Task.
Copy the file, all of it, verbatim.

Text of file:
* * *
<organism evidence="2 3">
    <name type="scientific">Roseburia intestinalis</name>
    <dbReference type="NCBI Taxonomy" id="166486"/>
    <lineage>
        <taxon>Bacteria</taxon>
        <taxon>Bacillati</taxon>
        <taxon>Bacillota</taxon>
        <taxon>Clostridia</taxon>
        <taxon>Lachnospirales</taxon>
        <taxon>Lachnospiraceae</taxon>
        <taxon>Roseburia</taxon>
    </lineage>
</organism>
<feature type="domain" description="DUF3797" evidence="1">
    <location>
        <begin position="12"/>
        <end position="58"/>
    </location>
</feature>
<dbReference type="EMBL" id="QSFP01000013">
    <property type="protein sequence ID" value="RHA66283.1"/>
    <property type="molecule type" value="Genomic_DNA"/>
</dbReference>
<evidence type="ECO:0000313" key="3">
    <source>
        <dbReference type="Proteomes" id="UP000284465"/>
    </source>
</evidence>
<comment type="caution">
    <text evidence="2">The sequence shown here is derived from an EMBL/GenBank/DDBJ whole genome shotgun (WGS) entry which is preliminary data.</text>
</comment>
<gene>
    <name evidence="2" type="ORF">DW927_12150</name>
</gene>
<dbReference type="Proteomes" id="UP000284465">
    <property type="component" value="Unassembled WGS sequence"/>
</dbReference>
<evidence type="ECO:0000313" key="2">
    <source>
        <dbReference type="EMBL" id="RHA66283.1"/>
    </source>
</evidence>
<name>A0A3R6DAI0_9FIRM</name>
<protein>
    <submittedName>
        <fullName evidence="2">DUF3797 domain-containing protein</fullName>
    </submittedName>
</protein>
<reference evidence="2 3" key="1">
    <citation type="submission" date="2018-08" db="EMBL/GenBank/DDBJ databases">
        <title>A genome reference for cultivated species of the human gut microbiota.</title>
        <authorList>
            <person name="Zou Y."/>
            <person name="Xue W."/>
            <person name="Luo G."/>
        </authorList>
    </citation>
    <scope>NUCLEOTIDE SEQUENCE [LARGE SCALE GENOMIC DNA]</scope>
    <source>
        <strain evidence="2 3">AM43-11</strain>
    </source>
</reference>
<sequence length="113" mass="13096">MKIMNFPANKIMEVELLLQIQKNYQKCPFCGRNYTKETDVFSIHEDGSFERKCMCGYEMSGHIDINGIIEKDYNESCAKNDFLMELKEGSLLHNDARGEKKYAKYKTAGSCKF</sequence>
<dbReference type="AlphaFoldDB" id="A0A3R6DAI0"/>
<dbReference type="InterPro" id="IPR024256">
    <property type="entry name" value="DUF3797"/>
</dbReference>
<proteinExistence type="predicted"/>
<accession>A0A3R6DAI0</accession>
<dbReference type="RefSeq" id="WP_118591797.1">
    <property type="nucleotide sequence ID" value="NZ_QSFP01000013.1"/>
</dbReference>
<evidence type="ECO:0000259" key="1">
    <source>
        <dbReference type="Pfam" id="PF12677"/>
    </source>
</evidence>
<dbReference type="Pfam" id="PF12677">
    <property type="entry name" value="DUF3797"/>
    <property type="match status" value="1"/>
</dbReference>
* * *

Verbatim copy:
<organism evidence="2 3">
    <name type="scientific">Roseburia intestinalis</name>
    <dbReference type="NCBI Taxonomy" id="166486"/>
    <lineage>
        <taxon>Bacteria</taxon>
        <taxon>Bacillati</taxon>
        <taxon>Bacillota</taxon>
        <taxon>Clostridia</taxon>
        <taxon>Lachnospirales</taxon>
        <taxon>Lachnospiraceae</taxon>
        <taxon>Roseburia</taxon>
    </lineage>
</organism>
<feature type="domain" description="DUF3797" evidence="1">
    <location>
        <begin position="12"/>
        <end position="58"/>
    </location>
</feature>
<dbReference type="EMBL" id="QSFP01000013">
    <property type="protein sequence ID" value="RHA66283.1"/>
    <property type="molecule type" value="Genomic_DNA"/>
</dbReference>
<evidence type="ECO:0000313" key="3">
    <source>
        <dbReference type="Proteomes" id="UP000284465"/>
    </source>
</evidence>
<comment type="caution">
    <text evidence="2">The sequence shown here is derived from an EMBL/GenBank/DDBJ whole genome shotgun (WGS) entry which is preliminary data.</text>
</comment>
<gene>
    <name evidence="2" type="ORF">DW927_12150</name>
</gene>
<dbReference type="Proteomes" id="UP000284465">
    <property type="component" value="Unassembled WGS sequence"/>
</dbReference>
<evidence type="ECO:0000313" key="2">
    <source>
        <dbReference type="EMBL" id="RHA66283.1"/>
    </source>
</evidence>
<name>A0A3R6DAI0_9FIRM</name>
<protein>
    <submittedName>
        <fullName evidence="2">DUF3797 domain-containing protein</fullName>
    </submittedName>
</protein>
<reference evidence="2 3" key="1">
    <citation type="submission" date="2018-08" db="EMBL/GenBank/DDBJ databases">
        <title>A genome reference for cultivated species of the human gut microbiota.</title>
        <authorList>
            <person name="Zou Y."/>
            <person name="Xue W."/>
            <person name="Luo G."/>
        </authorList>
    </citation>
    <scope>NUCLEOTIDE SEQUENCE [LARGE SCALE GENOMIC DNA]</scope>
    <source>
        <strain evidence="2 3">AM43-11</strain>
    </source>
</reference>
<sequence length="113" mass="13096">MKIMNFPANKIMEVELLLQIQKNYQKCPFCGRNYTKETDVFSIHEDGSFERKCMCGYEMSGHIDINGIIEKDYNESCAKNDFLMELKEGSLLHNDARGEKKYAKYKTAGSCKF</sequence>
<dbReference type="AlphaFoldDB" id="A0A3R6DAI0"/>
<dbReference type="InterPro" id="IPR024256">
    <property type="entry name" value="DUF3797"/>
</dbReference>
<proteinExistence type="predicted"/>
<accession>A0A3R6DAI0</accession>
<dbReference type="RefSeq" id="WP_118591797.1">
    <property type="nucleotide sequence ID" value="NZ_QSFP01000013.1"/>
</dbReference>
<evidence type="ECO:0000259" key="1">
    <source>
        <dbReference type="Pfam" id="PF12677"/>
    </source>
</evidence>
<dbReference type="Pfam" id="PF12677">
    <property type="entry name" value="DUF3797"/>
    <property type="match status" value="1"/>
</dbReference>